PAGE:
In retrospect, I wish I had taken this course before taking the “Data Science” bootcamp this summer – I would have been better prepared and would have had at least a rudimentary understanding of the CS fundamentals. Anyway, what’s done is done, and I’m glad that I was able to take this course.
The problem sets were very well crafted. They were appropriately challenging, and I probably did spend around the recommended 15 hours/week or so on them, and they weren’t too difficult where I would have ended up throwing my computer out the window and quitting in frustration. The bonus is that I ended up also learning how to use my computer better – since this course uses Python 3, I ended up using Anaconda to install that (so that I could manage that alongside my existing Python 2 install). I also ended up using Spyder as my IDE of choice for the course, and I’ve come to like that a lot.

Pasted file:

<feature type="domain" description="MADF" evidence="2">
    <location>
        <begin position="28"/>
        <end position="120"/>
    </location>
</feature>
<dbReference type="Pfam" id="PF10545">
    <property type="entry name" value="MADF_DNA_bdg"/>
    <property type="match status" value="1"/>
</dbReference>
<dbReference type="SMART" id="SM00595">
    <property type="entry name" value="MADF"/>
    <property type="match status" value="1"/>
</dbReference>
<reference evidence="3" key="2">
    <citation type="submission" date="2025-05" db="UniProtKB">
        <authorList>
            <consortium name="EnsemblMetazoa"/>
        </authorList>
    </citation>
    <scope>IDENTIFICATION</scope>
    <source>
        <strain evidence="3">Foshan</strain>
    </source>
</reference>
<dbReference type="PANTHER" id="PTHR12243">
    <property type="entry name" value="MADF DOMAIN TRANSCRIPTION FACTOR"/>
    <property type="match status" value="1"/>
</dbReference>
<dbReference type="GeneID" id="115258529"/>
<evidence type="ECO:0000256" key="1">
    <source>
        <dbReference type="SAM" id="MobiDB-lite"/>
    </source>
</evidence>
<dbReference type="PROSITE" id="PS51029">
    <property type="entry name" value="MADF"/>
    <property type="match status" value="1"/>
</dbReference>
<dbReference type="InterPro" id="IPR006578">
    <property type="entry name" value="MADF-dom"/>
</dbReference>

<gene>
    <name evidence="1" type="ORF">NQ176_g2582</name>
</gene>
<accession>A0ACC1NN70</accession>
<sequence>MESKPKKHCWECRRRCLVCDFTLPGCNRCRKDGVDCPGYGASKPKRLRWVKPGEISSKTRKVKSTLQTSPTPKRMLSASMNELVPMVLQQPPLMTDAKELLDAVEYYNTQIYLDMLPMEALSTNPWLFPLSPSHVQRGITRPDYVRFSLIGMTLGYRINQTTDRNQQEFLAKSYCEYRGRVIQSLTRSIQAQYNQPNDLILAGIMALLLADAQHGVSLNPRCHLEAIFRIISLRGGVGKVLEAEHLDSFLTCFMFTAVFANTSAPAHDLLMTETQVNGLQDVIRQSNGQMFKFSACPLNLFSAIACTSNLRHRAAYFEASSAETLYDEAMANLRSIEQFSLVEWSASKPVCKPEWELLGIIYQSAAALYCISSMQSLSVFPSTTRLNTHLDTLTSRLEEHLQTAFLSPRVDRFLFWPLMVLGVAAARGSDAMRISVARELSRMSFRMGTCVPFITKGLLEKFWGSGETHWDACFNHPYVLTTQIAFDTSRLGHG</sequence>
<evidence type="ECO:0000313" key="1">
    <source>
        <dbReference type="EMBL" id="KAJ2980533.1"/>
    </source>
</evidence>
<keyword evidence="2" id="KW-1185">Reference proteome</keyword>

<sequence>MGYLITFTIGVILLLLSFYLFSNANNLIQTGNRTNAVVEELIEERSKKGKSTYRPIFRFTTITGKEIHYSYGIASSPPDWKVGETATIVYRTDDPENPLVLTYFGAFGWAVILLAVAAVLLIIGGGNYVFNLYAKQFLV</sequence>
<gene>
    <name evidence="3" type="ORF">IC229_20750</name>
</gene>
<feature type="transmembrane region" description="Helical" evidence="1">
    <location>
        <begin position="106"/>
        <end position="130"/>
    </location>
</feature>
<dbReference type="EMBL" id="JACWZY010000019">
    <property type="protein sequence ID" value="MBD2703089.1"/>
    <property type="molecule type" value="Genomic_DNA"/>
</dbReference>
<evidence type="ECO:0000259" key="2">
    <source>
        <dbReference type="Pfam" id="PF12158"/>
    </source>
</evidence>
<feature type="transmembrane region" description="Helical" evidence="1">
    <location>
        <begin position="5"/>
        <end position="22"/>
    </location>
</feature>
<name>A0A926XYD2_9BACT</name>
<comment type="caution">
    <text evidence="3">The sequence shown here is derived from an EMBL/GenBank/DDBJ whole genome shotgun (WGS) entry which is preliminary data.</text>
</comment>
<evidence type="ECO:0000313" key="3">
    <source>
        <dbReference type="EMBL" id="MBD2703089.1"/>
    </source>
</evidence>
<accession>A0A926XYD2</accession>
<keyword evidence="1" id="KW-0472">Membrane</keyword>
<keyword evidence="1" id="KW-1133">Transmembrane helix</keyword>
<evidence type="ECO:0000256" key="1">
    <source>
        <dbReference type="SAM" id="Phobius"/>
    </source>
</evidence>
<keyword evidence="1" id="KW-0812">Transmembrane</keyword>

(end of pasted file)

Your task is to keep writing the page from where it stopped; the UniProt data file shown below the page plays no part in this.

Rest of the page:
As always, if you want to take a look at the problem sets, exercises, and my solutions, I’m posting everything to my github.
Proof of completion (I blacked out my username and email to dodge spambots):
Anyway, onwards to the sequel course, 6.00.2x! I started this course and it’s proving to be MUCH tougher, since the barrier is no longer the Python language, but abstractly developing algorithms before implementing them in Python.